I didn't - seriously - plan on a 4 week semi-hiatus to pursue a dream of community theater. When I started rehearsals, I figured I could blog on off days, or days where I just had rehearsal and not work. Neither of those quite happened, never mind the days of getting up 4:30 to work, with rehearsal starting at 7 that evening, home at 11 to do it all again.
What did happen was something of a creative reawakening, at least for me; it's partly the chance to go back and do things I never felt I did enough of in my - gloriously misspent - youth, and partly it's a chance to be around people who do the things I like to do for the same reason - a love of doing it, just for the joy of seeing it through.
Annie is a show which covers a wide swath of ages among performers - we have children age 5 and up, and adults into their fifties and sixties (never mind our director, who's been at this for 40 years with no real sign of slowing down) - and so the experience has been a cross section of the life in performing. You see everything from the nergetic dreams of the young to the seasoned, even world weariness of the elders, all enthralled with playing dress up, pretending to open invisible doors, and sing cheerful songs about the Depression.
If I have never been quite so tired, I have also been never quite so happily at peace.
And so today, in preparation for opening night I have brought a fresh tube of mascara (I still need to stop for some foundation), I need to move a button on my butler outfit, press my clothes, and make photocopies of script to use during the simulation of a radio broadcast. I am reminded of one of J in B's best creations ever - the drag name of Vera Similitude. It's fun trying to make everything so real.
All of this has gotten me thinking about performing, about the life we lead and how much of it is, indeed, a performance; these things I remember about the people who can be so dramatic - I really do find myself at home with theatrical people - remind me that the capacity for it carries over into life generally. Acting, oddly, is what makes me impatient with people who "fake it" in real life; for goodness sake, commit to your performance. Don't pretend. Good acting isn't defined by the audience not believing it.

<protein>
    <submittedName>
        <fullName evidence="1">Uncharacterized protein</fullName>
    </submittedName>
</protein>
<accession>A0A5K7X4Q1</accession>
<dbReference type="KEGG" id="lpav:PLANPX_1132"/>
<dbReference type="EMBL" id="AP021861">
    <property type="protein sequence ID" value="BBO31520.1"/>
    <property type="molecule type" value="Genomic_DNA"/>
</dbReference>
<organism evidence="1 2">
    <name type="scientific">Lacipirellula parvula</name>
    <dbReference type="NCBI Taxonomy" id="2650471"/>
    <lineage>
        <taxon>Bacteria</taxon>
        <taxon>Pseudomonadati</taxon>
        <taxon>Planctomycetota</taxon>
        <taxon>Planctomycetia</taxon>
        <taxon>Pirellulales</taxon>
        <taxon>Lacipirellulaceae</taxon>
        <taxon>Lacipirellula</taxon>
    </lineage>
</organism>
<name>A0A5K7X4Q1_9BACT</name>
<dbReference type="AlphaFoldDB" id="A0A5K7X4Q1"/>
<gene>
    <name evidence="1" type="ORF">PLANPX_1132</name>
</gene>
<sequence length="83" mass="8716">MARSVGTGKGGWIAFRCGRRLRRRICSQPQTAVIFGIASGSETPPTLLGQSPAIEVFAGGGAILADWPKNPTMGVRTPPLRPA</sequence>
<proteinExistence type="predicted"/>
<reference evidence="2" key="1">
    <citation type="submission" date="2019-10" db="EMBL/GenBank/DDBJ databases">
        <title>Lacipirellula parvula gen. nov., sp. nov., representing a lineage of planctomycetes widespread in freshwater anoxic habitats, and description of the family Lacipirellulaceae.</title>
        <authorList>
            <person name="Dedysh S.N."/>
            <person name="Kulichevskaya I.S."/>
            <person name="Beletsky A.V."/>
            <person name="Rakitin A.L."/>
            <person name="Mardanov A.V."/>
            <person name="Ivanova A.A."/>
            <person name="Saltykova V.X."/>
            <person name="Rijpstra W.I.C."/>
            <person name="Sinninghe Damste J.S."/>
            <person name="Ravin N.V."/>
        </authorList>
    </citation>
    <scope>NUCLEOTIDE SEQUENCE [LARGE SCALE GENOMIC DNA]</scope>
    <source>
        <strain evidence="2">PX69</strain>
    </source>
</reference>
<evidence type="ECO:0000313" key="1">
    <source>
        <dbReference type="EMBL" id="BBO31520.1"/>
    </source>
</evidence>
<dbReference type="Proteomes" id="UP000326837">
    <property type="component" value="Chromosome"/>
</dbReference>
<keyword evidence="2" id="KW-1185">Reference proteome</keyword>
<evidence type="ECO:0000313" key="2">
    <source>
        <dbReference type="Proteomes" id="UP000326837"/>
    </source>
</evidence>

I'm sure this experience has changed me, as experiences do - I have met a whole new group of people, deepened existing friendships, learned a few things about myself, and, at this late age, even learned a few things about acting and singing on stage (if only confirming that someone in my high school career clearly missed the fact that I am quite capable of a solo on stage. Take that, Mr. Vogelman). It isn't easy - what thing worth doing ever is? - and it requires conservation of energy... but for those moments, on stage, flying without a net (literally, as I tripped over someone in dress rehearsal), it is breathtaking and fun and joyous. Life upon the wicked stage for me.
And so, with performances getting under way, the end is in sight, one way or another. As yesterday demonstrated, I am getting back into the grrove of balancing writing back into the daily schedule of things. And though I've managed to keep my distance from a lot of daily news, I'm not completely out of the loop, and find myself, yet again, with a lot of things to say. And now, with the time to say them... and my creative juices flowing a bit more vividly than they were... this should get interesting. Well, I like to think it's been interesting all along. But a blog should make a fine stage, and spotlight - for some time to come.